You briefly mention your own life: escape from a violent family situation in Chicago at 10, raised by a single mom in Iowa, living on welfare, working menial jobs. Eventually you earned a PhD., and now occupy an ivory-tower perch here in New York City. You’ve seen the world from various angles. How has that shaped your approach to social conflict?
Conflict is more than a concept to me. I have experienced extreme versions personally and professionally. Growing up in the 1960s in Chicago, I experienced school desegregation, a violent anti-war movement, and the civil rights movement. That instilled in me a strong sense of concern over the state of our society and our world. After working with violent youth in New York City in the 1980s, I returned to school to learn how to bring the power of ideas and science to bear on addressing social ills.
But the economic and geographic circumstances of my upbringing most shaped how I think about our political divide. Being able to work my way into better circumstances, due to luck, hard work and white privilege, has given me a sense of compassion for both sides. I still get angry and outraged like most of us these days, but I am hesitant to judge them. Because I am them.
Just in the first half of 2021, we’ve moved to where a third of the country thinks the last election was a fraud, and many scorn public-health measures against the coronavirus. It seems to me, things are rapidly getting worse. Yet you suggest the pandemic and even the Jan. 6 insurrection present possibilities for making things better. How can that be?
Because these are shocks upon shocks, which can destabilize the powerful constellation of forces that are creating cultural riptides today much bigger than any of us. And what we have learned from the study of when deeply divided societies change course and choose peace, is that they usually follow periods of great instability, when people are miserable, and so they seriously reconsider their basic assumptions and regroup. We are currently in such a time.
How do we start talking to people whom we view as enemies?
It depends on what you want to come of it. If you want to argue, fight, shame, and convince them that you are right, then jump in, have at it, and good luck. Most of us tend to enter these conversations as debates, and end up escalating the tensions or worse. If your intention is to learn something—to try to understand them or the issues under contention—then you may want to try something radically unfamiliar to most of us: dialogue. Dialogue is a process of learning and discovery about them, the issues and ourselves. It is countercultural in America, so it usually needs to be facilitated by a third party. But ideally, it results in a process of hearing the other and being heard that can trigger important shifts within and between us.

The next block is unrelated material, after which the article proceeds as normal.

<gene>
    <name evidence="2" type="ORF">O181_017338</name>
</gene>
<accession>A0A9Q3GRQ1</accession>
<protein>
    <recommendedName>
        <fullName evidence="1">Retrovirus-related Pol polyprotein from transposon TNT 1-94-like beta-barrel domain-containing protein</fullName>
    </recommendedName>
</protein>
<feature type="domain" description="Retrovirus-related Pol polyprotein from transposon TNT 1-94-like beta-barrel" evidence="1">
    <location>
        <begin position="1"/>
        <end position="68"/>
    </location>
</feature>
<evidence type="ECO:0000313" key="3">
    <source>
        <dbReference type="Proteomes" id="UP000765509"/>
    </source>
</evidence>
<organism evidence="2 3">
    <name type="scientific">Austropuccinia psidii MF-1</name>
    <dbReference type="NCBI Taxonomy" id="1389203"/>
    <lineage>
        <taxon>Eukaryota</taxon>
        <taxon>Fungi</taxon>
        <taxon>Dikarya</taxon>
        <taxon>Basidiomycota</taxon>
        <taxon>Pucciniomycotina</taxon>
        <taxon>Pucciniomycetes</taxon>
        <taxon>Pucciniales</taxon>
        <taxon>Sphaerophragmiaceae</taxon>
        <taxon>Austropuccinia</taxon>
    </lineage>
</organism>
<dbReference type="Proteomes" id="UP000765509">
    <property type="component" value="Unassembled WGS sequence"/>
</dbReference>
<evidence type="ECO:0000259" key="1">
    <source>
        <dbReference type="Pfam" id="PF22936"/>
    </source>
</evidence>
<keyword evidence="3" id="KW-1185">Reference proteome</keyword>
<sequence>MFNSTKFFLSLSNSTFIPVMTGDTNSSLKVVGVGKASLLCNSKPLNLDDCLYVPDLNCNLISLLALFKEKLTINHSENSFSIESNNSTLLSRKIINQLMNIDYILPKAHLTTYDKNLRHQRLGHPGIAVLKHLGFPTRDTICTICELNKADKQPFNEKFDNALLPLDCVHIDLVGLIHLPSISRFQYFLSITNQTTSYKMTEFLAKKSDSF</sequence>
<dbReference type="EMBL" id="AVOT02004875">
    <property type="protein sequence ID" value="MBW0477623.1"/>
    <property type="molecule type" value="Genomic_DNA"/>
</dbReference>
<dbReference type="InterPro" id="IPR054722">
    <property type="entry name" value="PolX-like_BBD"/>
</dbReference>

It seems likely that we will continue to have fundamental disagreements no matter how much talk. How can we learn to live with each other and move on?
Given the deep sources of our division, talk is insufficient. Real, sustainable change in our political climate will require action. That is, mobilization and reform of the structures operating within our media, political, justice and economic systems. In other words, genuine reform will likely take a concerted social movement. In my book, I describe one such process that happened over the abortion divide in Boston in the 1990s. I feel it can serve as a useful parable on what community-driven action can look like.
New York Times columnist David Brooks recently wrote that if World War II were to happen today, we would lose. Because we no longer possess national cohesion, nor a trust in institutions or each other. How long could it take for things to improve, if they do at all? And might the country fall apart in the meantime with the next big shock?
This is hard to predict. Typically, external threats to nations are unifying forces. This is usually true with threats from nature or from outsiders. But as we have seen recently, with COVID-19 or the recent wildfires in the West, or the Russian hacking of our elections, leadership and messaging matter. When political and media leaders weaponize such threats for their own gain, they can channel these forces to divide rather than unify. And right now, America is highly susceptible to such ploys. So, unless we effectively address our culture of contempt or find ways to hold divisive leaders accountable, the future could be bleak.